‘Technical’ fixes to SAFE-T Act expected as Illinois lawmakers close first week of veto session

Illinois state lawmakers left Springfield Wednesday without taking up changes to the no-cash bail provision of the SAFE-T Act that kicks in statewide Jan. 1.


The measure includes the Pretrial Fairness Act, which ends cash bail statewide, making Illinois the first state to do so. State Sen. Robert Peters, D-Chicago, helped usher the bill through the legislature in January 2021. After last week’s election, he said the dynamics have changed.


“People wanted to either gut it or backdoor gut it. That is not what we are doing,” Peters said at a news conference Wednesday in Springfield. “We’re willing to make sure that we deal with the technical changes, make sure that the implementation goes well. But we are not going to fall into the idea of gutting it.”


Peters wouldn’t speak to the consolidated lawsuit state’s attorneys and sheriffs have against the measure. That case is set to be heard next month in Kankakee County. State’s attorneys and sheriffs across the state sued to block the measure’s implementation. Some have said how they interpret the law will lead to the release of violent criminals pending trial.


Supporters of the measure say people are innocent until proven guilty and should not be charged bail for their freedom.


Peters said there will be technical fixes, but didn’t elaborate.


“Those are literally ongoing conversations. I think that that is where we’re at,” Peters said. “The idea is to get this done before January first.”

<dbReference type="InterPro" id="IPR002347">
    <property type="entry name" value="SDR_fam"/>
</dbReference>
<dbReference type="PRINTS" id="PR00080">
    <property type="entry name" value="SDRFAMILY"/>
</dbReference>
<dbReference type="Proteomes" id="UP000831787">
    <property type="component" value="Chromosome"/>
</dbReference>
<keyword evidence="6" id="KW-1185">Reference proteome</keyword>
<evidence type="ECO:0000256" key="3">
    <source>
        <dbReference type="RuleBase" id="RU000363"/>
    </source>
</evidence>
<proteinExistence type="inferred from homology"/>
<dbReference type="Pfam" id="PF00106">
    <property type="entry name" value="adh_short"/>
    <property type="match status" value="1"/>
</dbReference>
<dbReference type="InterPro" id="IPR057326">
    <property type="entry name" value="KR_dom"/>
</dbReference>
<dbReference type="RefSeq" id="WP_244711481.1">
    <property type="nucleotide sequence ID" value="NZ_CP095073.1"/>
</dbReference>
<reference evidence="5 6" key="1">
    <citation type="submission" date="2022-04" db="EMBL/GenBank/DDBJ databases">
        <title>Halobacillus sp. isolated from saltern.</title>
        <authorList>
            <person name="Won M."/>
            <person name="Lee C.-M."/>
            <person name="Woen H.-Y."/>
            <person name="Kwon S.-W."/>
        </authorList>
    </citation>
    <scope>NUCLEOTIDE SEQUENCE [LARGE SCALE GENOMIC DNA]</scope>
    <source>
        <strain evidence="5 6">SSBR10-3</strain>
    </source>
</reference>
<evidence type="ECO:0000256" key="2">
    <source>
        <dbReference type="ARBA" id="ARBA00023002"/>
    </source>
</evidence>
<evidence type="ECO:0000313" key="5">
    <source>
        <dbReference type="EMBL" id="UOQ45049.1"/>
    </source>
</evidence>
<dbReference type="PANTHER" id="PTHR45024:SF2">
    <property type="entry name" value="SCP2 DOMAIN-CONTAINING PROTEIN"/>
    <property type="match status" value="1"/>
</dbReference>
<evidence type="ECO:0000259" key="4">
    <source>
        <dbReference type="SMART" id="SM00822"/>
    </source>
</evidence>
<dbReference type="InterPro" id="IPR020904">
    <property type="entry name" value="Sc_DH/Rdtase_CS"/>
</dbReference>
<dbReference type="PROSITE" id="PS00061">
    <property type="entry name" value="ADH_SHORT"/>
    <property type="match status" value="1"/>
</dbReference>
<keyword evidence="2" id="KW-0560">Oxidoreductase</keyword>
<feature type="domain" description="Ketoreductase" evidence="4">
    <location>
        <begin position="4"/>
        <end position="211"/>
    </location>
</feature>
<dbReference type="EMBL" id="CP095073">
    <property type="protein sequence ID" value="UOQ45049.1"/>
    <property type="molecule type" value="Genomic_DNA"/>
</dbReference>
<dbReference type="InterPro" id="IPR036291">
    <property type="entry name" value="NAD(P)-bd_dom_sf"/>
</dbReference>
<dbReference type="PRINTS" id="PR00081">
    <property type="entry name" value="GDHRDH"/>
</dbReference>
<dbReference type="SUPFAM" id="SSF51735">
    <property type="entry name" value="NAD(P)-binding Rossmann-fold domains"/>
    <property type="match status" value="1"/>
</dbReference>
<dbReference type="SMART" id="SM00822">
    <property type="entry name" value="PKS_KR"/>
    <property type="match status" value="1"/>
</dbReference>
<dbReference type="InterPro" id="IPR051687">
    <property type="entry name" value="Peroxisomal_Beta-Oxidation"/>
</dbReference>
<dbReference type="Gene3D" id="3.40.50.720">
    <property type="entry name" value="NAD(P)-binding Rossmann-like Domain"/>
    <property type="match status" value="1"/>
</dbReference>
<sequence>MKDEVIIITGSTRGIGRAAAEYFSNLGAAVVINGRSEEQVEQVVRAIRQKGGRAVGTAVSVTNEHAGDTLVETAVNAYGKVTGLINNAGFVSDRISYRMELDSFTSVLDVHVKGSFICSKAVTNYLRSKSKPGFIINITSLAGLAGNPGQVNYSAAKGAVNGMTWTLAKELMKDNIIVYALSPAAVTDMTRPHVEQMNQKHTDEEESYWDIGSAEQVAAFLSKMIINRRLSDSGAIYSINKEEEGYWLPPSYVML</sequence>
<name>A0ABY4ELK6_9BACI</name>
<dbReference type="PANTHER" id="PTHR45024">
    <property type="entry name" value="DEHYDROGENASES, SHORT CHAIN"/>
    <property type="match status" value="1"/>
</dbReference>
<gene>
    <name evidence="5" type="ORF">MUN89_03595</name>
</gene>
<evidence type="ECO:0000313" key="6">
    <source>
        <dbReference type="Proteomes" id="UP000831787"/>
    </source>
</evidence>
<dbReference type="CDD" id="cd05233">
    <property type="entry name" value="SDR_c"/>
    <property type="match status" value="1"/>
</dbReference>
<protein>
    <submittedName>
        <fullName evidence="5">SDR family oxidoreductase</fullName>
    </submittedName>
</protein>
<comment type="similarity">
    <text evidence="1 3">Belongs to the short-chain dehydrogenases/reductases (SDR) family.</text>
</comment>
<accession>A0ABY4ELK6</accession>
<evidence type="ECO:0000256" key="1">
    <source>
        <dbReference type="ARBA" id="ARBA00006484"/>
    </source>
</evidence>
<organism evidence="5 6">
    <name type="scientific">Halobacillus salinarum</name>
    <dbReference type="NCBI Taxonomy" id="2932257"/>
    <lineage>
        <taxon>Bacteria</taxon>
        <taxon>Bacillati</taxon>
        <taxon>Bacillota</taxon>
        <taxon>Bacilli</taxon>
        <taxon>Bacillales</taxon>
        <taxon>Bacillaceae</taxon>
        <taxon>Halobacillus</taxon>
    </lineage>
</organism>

State Rep. Blaine Wilhour, R-Beecher City, opposes the measure. He said his constituents are concerned about public safety.


“We’re open to some pretrial changes on this but we just can’t go all or nothing,” Wilhour said. “We can’t go all criminal and nothing for the victims.”


Other concerns raised are if a criminal suspect is released without cash bail pending trial, they could go and re-victimize a victim. Some law enforcement officials have also raised concerns about whether they’ll be able to arrest a suspect for criminal trespassing.


Wilhour said it may require a political sea change to bring substantive fixes.


“It was always an all or nothing proposition with the Democrats here,” Wilhour said. “So until there’s some electoral checks on these people, they’re just going to do whatever they want.”


Lawmakers canceled Thursday’s session. They’re back for three scheduled days the week after Thanksgiving before the end of the year.

Illinois Radio Network